Date of Completion

2016

Document Type

Honors College Thesis

Department

Department of Psychiatry

Type of Thesis

Honors College, College of Arts and Science Honors

First Advisor

Julie Dumas, PhD.

Second Advisor

Eugene Delay, PhD

Third Advisor

John Green, PhD

Keywords

insulin, estrogen, menopause, fMRI

Abstract

Insulin has an important role in cognition, in addition to its well-known functions in peripheral glucose metabolism. Impaired insulin signaling has been linked to the cognitive decline seen in type 2 diabetes and Alzheimer’s Disease (de la Monte & Wands, 2008). This study examined the effect of insulin on fMRI brain activation during working memory and episodic memory tasks in six postmenopausal women. The goal of this study was to understand how the hormonal change after menopause modifies insulin signaling and how this subsequently impacts fMRI brain activation and cognition. Subjects were tested under conditions of high peripheral insulin levels compared to low levels on two separate study days; these levels were manipulated by ingestion of glucose or water on either study day. We found that high peripheral insulin levels resulted in increased brain activation in both the working memory and episodic memory tasks. Results from this study suggest that insulin functionally changes cognitive processes in the brain in postmenopausal women, however further research is needed in order to understand these changes and their underlying mechanisms.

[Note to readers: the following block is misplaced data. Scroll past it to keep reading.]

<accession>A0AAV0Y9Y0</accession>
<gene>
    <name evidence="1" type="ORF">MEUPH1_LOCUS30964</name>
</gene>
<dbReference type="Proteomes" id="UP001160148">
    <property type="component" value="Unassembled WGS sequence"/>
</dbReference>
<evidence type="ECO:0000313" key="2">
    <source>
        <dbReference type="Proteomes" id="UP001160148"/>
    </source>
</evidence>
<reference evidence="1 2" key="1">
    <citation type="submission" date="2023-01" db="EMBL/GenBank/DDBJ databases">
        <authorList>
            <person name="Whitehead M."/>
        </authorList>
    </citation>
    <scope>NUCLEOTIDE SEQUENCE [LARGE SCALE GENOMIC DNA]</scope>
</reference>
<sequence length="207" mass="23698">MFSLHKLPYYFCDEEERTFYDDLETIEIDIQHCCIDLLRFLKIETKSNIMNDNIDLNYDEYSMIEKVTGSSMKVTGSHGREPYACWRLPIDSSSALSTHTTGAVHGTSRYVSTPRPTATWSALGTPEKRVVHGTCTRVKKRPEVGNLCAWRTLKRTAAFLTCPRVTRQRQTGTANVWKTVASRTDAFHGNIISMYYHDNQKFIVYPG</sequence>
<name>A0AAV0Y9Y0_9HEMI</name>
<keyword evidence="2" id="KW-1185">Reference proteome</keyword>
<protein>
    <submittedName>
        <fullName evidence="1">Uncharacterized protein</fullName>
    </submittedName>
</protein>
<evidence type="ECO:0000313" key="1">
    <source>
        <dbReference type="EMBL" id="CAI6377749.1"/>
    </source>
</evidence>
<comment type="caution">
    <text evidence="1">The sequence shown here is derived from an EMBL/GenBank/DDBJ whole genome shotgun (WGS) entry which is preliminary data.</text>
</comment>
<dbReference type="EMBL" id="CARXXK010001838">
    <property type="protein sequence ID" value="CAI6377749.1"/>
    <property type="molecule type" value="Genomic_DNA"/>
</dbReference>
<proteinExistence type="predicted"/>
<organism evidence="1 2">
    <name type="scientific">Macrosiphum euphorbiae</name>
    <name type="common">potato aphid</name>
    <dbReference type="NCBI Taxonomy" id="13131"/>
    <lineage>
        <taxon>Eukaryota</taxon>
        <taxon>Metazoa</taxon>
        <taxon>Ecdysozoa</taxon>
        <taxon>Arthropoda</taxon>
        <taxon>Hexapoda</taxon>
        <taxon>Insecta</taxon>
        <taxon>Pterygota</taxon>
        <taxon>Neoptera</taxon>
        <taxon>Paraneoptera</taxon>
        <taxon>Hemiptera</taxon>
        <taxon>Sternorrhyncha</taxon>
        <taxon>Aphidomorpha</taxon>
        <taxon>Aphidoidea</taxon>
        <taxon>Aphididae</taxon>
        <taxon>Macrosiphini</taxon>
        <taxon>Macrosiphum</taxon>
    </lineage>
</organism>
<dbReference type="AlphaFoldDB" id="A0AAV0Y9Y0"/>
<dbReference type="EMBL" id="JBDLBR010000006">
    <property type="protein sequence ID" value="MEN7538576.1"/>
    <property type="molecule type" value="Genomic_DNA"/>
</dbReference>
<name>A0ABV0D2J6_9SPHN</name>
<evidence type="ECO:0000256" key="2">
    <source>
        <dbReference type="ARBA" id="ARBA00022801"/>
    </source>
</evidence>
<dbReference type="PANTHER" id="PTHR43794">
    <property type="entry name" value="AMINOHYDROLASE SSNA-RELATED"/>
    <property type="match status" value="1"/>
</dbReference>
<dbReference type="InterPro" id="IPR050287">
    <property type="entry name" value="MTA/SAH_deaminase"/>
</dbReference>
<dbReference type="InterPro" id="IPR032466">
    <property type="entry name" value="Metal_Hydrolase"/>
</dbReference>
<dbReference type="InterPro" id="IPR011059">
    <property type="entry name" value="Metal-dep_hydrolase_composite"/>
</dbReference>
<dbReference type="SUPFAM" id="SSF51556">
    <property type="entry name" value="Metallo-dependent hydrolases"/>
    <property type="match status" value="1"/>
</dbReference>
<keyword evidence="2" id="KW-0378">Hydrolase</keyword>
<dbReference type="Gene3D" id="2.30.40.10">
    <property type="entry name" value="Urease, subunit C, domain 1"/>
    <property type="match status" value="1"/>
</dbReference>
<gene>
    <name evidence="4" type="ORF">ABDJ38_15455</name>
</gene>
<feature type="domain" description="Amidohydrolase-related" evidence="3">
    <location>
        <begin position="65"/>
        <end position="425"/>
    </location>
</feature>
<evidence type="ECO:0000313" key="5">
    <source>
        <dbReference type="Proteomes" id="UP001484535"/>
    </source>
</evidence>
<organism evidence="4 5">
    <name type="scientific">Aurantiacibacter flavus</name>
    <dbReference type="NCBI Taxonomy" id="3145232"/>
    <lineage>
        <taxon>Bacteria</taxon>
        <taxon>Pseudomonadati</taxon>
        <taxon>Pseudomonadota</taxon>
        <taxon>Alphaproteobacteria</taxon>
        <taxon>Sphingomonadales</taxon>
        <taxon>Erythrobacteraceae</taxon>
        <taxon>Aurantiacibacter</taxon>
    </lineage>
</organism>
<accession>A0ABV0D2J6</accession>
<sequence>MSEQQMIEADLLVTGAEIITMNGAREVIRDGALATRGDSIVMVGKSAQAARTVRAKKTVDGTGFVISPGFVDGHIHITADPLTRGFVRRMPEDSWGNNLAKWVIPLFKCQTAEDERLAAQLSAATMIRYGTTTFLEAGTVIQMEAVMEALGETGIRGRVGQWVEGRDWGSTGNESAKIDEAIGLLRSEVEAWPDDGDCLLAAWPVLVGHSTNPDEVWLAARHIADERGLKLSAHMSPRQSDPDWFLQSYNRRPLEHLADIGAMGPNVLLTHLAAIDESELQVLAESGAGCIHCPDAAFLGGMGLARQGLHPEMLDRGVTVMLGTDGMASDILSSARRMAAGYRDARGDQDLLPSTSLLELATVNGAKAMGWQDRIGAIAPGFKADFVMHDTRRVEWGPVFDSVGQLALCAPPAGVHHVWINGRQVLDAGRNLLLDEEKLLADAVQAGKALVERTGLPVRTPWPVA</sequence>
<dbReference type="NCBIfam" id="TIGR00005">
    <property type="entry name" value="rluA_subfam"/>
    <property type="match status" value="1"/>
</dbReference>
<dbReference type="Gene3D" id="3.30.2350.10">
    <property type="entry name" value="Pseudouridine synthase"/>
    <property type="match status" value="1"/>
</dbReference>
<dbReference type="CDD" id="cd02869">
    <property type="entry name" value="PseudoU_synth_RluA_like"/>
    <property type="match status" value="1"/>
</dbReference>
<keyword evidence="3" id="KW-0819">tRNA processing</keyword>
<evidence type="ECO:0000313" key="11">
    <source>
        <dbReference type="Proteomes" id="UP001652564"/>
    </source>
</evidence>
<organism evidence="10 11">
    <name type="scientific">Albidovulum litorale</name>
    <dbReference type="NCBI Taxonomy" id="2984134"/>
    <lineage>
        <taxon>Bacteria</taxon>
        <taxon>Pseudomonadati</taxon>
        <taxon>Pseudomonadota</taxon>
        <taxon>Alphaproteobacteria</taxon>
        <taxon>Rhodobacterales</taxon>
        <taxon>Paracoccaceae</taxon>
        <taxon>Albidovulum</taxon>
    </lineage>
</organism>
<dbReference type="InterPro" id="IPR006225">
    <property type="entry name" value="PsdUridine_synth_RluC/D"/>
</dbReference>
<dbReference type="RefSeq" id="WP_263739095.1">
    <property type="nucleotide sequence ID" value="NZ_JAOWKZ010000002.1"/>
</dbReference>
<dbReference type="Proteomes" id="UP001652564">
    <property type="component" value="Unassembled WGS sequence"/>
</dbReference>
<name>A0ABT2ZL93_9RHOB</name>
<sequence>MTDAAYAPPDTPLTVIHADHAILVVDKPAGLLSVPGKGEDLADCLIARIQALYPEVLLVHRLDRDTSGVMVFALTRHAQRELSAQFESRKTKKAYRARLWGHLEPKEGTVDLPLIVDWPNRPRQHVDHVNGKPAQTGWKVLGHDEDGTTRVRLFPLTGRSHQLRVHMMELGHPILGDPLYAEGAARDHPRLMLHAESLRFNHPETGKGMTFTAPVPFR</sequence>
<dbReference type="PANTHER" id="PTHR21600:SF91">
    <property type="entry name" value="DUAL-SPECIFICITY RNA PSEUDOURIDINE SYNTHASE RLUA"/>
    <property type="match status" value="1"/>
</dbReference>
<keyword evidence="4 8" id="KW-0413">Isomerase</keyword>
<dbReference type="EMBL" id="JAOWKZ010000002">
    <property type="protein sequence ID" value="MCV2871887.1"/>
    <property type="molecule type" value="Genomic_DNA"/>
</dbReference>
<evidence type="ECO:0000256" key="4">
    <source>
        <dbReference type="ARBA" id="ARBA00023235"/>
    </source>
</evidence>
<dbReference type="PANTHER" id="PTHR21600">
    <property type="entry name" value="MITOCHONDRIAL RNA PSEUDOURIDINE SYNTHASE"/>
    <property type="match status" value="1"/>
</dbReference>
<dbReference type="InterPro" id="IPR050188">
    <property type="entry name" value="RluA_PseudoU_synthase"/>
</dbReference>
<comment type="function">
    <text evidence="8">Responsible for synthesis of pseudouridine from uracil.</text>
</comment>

Creative Commons License

Creative Commons Attribution-Noncommercial-No Derivative Works 3.0 License
This work is licensed under a Creative Commons Attribution-Noncommercial-No Derivative Works 3.0 License.

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